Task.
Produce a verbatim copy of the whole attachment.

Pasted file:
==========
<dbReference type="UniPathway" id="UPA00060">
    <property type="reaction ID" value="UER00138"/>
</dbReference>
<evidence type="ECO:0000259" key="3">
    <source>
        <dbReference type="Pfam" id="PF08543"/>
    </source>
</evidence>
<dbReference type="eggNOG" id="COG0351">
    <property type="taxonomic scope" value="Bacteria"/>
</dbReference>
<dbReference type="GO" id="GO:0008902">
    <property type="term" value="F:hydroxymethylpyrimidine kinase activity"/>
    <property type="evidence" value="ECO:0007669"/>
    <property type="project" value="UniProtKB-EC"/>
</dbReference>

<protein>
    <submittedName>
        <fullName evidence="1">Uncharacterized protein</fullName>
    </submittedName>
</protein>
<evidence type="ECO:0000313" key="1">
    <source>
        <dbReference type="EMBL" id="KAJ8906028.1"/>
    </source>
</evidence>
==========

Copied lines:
<dbReference type="UniPathway" id="UPA00060">
    <property type="reaction ID" value="UER00138"/>
</dbReference>
<evidence type="ECO:0000259" key="3">
    <source>
        <dbReference type="Pfam" id="PF08543"/>
    </source>
</evidence>
<dbReference type="eggNOG" id="COG0351">
    <property type="taxonomic scope" value="Bacteria"/>
</dbReference>
<dbReference type="GO" id="GO:0008902">
    <property type="term" value="F:hydroxymethylpyrimidine kinase activity"/>
    <property type="evidence" value="ECO:0007669"/>
    <property type="project" value="UniProtKB-EC"/>
</dbReference>

<protein>
    <submittedName>
        <fullName evidence="1">Uncharacterized protein</fullName>
    </submittedName>
</protein>
<evidence type="ECO:0000313" key="1">
    <source>
        <dbReference type="EMBL" id="KAJ8906028.1"/>
    </source>
</evidence>